Paved MN Valley River Bottoms Trail - Open House July 18

Flooded_River_Trail_example_June_29.jpgEditor note:  Bloomington residents and SD49 members who care about the environment should attend the DNR Open House Wednesday, July 18 (THIS WEDNESDAY), 6- 8 PM, at Bloomington City Hall to ask questions about this proposed trail.

As previously reported  here, against all common sense and FEMA guidance the MN DNR is preparing to pave 12 miles of trail, 10 feet wide, along the Minnesota River Bottoms, in a flood plain. In 2014 the state legislature passed a partial-funding resolution that required a paved trail.

A local group “Save the River Bottoms” is working to stop that habitat destruction, while supporting modest improvements along the current gravel and woodchip trail. A significant concern is that flooding routinely would wash-out a paved trail, similar to sections photographed this spring. Photo credit: Taylor Forsyth

Bloomington resident and trail-user Ellen Rohe attended the first DNR Open House in June, and provided the following information and insights:

After attending the DNR open house on June 14 regarding the MN State Trail in the southern border of Bloomington along the MN River I left with mixed feelings. It was great to see so many people come to the open house.

Resized_River_Open_House.jpgIt was good to finally see a “complete” plan from the DNR as to where exactly they are proposing for the paved path to go. They still do not have complete funding or an actual estimate of cost for maintenance.
It is sad to know that our own city officials and staff have felt it necessary to not be honest with the citizens who have asked questions.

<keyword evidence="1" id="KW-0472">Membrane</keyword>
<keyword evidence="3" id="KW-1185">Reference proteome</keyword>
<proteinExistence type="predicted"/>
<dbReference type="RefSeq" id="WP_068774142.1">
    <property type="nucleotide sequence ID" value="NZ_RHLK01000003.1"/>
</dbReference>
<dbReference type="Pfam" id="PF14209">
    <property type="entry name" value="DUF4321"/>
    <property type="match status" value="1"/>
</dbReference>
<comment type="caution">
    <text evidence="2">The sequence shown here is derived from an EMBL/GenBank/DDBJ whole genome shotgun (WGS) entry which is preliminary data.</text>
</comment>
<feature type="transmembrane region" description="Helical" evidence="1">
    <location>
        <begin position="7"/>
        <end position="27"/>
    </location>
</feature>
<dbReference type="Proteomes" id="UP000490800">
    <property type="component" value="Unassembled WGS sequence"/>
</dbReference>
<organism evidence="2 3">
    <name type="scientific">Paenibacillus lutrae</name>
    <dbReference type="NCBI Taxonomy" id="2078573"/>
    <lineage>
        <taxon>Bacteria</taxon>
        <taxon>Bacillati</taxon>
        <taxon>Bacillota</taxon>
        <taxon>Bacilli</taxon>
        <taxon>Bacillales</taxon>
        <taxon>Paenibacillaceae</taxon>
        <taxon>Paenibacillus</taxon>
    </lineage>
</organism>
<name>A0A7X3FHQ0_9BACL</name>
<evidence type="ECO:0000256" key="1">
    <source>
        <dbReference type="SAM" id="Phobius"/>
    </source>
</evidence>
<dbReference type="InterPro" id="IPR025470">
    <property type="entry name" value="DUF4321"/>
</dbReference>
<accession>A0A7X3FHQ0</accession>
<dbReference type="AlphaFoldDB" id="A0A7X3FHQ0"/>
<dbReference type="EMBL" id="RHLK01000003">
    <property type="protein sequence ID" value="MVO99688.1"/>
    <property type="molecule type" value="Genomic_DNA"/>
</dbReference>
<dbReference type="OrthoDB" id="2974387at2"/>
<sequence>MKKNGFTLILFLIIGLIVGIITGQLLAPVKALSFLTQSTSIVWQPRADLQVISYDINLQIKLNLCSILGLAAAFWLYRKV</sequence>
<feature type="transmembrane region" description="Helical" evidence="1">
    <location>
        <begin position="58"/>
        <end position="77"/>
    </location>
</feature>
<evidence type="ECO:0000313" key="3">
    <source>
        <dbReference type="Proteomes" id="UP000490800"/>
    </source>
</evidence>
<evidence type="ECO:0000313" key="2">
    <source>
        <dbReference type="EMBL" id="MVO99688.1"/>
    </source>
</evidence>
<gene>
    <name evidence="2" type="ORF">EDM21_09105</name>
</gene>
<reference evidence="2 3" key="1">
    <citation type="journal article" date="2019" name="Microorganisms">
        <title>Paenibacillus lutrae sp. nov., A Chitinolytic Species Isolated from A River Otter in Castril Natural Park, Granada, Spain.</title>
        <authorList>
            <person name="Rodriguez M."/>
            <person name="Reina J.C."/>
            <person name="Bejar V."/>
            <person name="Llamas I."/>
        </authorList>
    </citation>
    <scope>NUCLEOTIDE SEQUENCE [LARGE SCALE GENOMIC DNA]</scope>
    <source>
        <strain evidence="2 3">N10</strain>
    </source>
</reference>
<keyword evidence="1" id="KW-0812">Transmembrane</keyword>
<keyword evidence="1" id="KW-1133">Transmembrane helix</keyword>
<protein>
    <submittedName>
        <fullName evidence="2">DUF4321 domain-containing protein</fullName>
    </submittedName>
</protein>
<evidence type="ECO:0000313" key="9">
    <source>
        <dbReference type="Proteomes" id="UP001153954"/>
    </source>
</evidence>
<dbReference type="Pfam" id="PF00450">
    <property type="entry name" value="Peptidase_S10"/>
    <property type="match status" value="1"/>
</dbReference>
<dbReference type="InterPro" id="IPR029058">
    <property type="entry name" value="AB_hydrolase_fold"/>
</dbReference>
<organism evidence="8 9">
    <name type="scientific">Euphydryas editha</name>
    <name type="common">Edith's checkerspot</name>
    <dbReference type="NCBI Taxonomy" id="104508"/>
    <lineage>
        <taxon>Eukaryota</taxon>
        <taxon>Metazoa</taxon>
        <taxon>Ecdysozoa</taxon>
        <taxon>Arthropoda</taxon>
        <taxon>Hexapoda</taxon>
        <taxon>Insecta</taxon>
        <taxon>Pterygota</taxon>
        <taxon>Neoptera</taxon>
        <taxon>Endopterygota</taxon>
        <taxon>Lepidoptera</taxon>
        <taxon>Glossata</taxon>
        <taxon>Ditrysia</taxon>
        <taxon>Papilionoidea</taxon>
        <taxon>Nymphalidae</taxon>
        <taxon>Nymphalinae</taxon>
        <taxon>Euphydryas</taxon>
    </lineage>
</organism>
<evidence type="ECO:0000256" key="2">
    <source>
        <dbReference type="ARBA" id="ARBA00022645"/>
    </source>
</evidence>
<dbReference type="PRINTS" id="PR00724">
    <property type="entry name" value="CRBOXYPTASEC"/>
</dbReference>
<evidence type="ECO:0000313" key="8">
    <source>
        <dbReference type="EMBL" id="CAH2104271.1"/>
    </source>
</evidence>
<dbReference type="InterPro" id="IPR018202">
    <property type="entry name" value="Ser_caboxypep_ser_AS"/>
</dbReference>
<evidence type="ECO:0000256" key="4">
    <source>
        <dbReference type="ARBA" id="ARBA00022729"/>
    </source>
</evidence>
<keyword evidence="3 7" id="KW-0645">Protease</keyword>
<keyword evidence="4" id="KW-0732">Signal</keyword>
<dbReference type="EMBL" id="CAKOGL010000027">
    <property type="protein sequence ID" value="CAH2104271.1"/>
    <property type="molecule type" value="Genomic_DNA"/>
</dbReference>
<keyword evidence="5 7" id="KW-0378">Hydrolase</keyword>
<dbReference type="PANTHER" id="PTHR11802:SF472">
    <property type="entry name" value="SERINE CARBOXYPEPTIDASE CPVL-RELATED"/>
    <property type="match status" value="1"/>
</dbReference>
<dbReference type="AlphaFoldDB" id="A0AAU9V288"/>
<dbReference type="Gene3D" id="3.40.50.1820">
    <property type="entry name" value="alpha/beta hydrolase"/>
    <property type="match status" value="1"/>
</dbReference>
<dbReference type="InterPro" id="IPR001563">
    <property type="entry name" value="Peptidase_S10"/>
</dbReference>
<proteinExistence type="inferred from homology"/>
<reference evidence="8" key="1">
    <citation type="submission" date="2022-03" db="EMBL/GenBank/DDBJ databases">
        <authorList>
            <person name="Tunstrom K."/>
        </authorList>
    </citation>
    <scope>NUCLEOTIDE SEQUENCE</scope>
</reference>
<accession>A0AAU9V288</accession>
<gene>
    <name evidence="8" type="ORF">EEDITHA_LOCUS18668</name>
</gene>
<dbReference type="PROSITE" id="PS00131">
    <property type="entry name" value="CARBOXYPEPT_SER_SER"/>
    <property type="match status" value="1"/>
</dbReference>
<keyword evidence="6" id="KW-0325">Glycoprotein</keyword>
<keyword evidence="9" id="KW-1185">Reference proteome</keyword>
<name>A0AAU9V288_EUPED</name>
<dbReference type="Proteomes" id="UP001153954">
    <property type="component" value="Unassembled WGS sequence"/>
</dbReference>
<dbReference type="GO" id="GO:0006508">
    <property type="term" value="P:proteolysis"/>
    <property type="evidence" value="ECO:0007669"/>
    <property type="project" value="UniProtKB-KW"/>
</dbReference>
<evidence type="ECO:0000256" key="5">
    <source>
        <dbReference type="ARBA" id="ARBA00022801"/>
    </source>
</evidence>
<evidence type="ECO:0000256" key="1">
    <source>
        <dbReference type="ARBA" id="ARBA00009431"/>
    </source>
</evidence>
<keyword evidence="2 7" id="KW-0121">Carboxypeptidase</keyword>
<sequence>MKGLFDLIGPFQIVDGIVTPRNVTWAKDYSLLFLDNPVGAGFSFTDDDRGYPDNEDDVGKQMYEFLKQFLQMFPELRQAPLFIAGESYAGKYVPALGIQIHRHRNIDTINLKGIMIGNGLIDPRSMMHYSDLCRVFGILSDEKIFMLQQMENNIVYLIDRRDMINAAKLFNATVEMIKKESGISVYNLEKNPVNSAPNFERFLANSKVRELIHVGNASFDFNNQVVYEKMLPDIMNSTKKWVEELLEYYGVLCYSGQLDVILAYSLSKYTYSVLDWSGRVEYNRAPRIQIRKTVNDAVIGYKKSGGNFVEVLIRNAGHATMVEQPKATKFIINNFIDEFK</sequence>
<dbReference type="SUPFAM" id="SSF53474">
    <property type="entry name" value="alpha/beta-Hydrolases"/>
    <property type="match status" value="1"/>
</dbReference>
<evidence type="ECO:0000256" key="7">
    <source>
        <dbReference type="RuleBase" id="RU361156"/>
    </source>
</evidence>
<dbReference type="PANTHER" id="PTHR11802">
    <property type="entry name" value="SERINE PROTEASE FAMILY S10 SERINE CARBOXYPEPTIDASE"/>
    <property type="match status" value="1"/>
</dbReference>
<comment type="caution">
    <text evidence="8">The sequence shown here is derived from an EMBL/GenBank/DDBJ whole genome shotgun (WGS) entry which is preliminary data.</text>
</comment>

Example…This has nothing to do with the city. We do not get a say in any of it.
Well most of the property belongs to the City of Bloomington so I would say they do have a say in it.

The DNR does not have full funding for the entire 12 miles so they plan on starting in 2019 to begin paving the segment from Old Cedar to Lyndale Ave. They plan on requesting future funds to complete segments through legislature and whenever there is a spare dime they will put it towards completing the paving west of Lyndale. There’s still no mention of the funding for the bridge to go over 9 Mile Creek, although the remainder of the 1.7 million that they currently have would more than take care of this cost.
This will NOT be a true transportation corridor since it will not be plowed in the winter. So therefore, there will be no transportation dollars going towards this project.


Resized_Mound_Spring_Portion_of_plan.jpgThe proponents of the paved-trail plan have always said it was just the mountain bikers who are trying to keep this area natural for the use of mountain biking. In this plan the paved trail will not infringe on much of the natural trail.

But for me, this has never been about keeping this natural for mountain bikers.  This has always been about keeping this area natural.  The damage that would be done by going down to the river bottoms with bulldozers and clear-cutting natural habitat has always been what this is about.  And wasting money on a project that is clearly not a sound investment for the tax payers of the state of Minnesota.

There will be another open house on July 18 from 6-8 PM at the City of Bloomington Civic Center.  Please come down and look at the plans and ask the questions you have.  This is not a done deal.  We can save this area.  Save the beavers & wood peckers!

Picture above is of just one portion of the plan. This is Mound Springs portion. Black line (above the tip of the paper/document in photo) indicates the future paved path. If you zoom in, the faint yellow/tan line closest to the river indicates the current natural trail

Editor notes: 

The DNR website has information about the trail plans and states that Bloomington will maintain the natural trail. It does not indicate how a paved trail would be maintained.

The city of Bloomington website has basic information and a link to a trail-advocacy group’s video, but makes no mention of the change from natural to paved surface and the opposing viewpoints as expressed by “Save the River Bottoms”.